Global city fails to hear other languages
I am writing in response to G. Dudley's letter titled 'Race discrimination guaranteed in diploma' (Education Post, January 6). I cannot agree with the author. The Education and Manpower Bureau's assurances for the provision of support in Chinese for minorities and immigrants are short-sighted and hypocritical.
In learning a foreign language, students' perceptions of language and their view of the world are challenged and widened.
As an international city, Hong Kong's young people should be allowed, like their peers elsewhere, to excel in learning other languages. However, the EMB deems this to be outside the bounds of its resources or consideration. At most it can offer support to help students cope with Chinese.
The diploma guarantees not only discrimination, but practically forces students to be resigned to a fate of educational inferiority, mediocrity, or, worse, failure. It is hypocritical for liberal studies to be made compulsory in the hope that it will help our students become global citizens when a valuable tool such as foreign language learning gets thrown out like the baby with the bathwater.
Not only should French be retained as an acceptable alternative to Chinese, language examinations should also be expanded to include languages such as German, Korean and Japanese. And these should all be considered as acceptable language qualifications in place of Chinese, particularly for those who have not had the benefit of years of education in Chinese.
J. GREY, Sha Tin.
Put students back on a level playing field
In Graham Kennedy's response to the Tutorial School Oral Examiner ('Fairness built in to English examination', Education Post, January 6) he failed to give a convincing argument on the fairness of the new oral exam format in which candidates are given harder or easier questions based their performance in the discussion.
Mr Kennedy's rationale for the fairness of this method is that it is designed 'to give both weaker and stronger candidates an opportunity of showing what they are capable of.' This means that a standard question for everyone is unfair. However, he did not explain how giving the same question to all candidates (a method traditionally accepted as fair) was in itself unfair. He instead explained how the testing set-up made it unfair.
The problem is that students can hear other students' answers. If you look at another student's maths paper during a test, you will be punished for cheating. Is the solution then to give each student different questions? Besides being time consuming, each student will not receive a test that is equal in difficulty. The obvious solution is to give everyone the same test and not allow them to hear other students during testing. In past years, this has been the norm.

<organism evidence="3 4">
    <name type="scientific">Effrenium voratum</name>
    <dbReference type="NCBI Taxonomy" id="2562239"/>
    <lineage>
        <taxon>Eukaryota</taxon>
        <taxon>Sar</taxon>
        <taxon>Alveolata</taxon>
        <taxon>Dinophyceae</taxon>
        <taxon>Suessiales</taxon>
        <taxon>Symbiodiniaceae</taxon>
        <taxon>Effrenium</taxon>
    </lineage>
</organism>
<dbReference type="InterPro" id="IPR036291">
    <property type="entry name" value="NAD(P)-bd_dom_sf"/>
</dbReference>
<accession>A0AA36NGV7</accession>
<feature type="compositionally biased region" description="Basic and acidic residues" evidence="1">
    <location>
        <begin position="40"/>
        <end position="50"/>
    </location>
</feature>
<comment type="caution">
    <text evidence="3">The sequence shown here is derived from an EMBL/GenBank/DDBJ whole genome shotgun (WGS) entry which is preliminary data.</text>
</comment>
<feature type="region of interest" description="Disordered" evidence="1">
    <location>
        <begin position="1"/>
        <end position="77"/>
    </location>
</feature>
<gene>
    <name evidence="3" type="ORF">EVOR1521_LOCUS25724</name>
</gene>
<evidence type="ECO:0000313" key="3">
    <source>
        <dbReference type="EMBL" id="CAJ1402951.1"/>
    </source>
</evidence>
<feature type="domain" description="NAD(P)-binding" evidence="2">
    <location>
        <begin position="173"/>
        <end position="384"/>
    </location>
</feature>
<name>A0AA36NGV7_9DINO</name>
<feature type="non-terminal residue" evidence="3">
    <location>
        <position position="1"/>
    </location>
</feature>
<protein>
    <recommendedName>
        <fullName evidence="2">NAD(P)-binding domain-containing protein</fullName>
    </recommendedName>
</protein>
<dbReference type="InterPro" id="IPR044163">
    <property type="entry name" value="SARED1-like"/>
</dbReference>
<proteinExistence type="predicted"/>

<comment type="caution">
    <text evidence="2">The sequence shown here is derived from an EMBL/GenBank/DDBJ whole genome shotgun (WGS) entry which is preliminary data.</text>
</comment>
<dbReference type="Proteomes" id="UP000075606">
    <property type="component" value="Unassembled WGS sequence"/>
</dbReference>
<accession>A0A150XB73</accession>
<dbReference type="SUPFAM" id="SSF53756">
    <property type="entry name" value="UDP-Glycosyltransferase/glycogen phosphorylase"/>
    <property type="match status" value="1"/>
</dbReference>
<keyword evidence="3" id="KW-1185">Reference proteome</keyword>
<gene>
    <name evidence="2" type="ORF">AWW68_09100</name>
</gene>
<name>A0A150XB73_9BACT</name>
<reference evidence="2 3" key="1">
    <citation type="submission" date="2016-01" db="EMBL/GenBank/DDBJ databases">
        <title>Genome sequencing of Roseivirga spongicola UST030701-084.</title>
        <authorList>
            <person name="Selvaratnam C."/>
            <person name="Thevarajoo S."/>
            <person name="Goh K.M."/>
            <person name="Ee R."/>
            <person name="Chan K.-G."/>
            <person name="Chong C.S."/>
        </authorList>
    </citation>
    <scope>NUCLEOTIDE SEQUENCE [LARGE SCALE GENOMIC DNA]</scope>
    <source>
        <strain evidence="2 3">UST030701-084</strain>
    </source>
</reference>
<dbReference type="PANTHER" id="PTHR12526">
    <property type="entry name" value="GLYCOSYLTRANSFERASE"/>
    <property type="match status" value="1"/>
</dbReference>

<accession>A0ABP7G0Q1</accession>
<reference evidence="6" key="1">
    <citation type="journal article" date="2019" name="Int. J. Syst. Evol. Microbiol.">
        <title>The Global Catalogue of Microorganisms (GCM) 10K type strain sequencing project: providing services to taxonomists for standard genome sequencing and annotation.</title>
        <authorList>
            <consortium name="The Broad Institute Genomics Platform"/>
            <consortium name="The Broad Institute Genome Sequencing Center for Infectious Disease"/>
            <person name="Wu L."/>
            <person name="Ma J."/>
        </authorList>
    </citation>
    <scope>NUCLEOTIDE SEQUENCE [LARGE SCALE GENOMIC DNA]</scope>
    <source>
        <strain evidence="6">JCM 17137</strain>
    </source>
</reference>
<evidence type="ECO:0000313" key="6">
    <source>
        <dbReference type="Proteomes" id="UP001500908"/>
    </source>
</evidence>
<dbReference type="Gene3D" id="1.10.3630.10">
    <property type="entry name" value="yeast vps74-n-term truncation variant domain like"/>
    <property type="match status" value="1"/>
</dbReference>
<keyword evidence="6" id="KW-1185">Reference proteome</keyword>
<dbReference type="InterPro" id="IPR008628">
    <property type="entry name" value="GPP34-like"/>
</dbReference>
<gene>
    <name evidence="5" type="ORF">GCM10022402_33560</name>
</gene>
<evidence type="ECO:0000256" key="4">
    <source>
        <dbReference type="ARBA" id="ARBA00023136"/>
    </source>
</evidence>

If the examinations authority is making the one-minute individual response a second chance for students, then it's only fair for the examiners to revise their initial mark (based on the discussion). If it is adjusted downwards, the examiner has to wonder if they made a mistake and chose a question too difficult for the student. If so, the purpose ('show what [the student] is capable of') has been defeated. The level of complexity involved in choosing the right question for the right student is a potential disaster in the making. It is made even worse because students have no recourse for a review of their grade.
By trying to solve the problem of fairness the HKEAA has created an even more complicated monster out of a test which is, by its nature, a subjective beast. I hope the HKEAA will admit their mistake and put the candidates back on a level playing field.
SCOTT SMYTH, Yuen Long
Cash-rich government should help students
Here's a budget proposal: do something for the university students from middle-class families who rely on the non-means-tested loan scheme (NLS), because the means test by the Government Student Financial Assistance Agency (GSFAA) will exclude them from the Local Student-Finance Scheme. Annual university tuition fees are HK$42,100. Together with pocket money and travelling expenses, students borrow to buy textbooks, writing materials and equipment. The GSFAA allows students to borrow a maximum HK$34,220. This means that students from middle-class families will on average borrow HK$76,320 a year from the GSFAA. A three-year course will require them to borrow about HK$228,960.
The NLS requires a guarantor for repayment of the loan with interest within 10 years after graduation. No one except the poor middle-class parent will act as the guarantor. This means that after graduation, the student will need to repay a loan of about HK$400,000. If the students fail to make repayment, the parent will shoulder the responsibility.
Now that the government has a hefty surplus, it should help students by suspending repayment if they fail to land a job and increasing the repayment period.
WONG CHAN, Kowloon
Still waiting for pay
I am writing concerning the article, 'Language teacher owed HK$20,000' (Education Post, January 13).
I had the misfortune to work for Stuart Barrett at Park Language in August-September 2005. In the article he claims that 'No matter how late we are, everyone gets paid'. This is untrue. I am still owed HK$15,000 for the work I did in that period and others are in the same boat. I have given up on any expectation of getting paid.
I applaud the South China Morning Post for bringing this matter to public light.
BILL BYRNE, Mid-Levels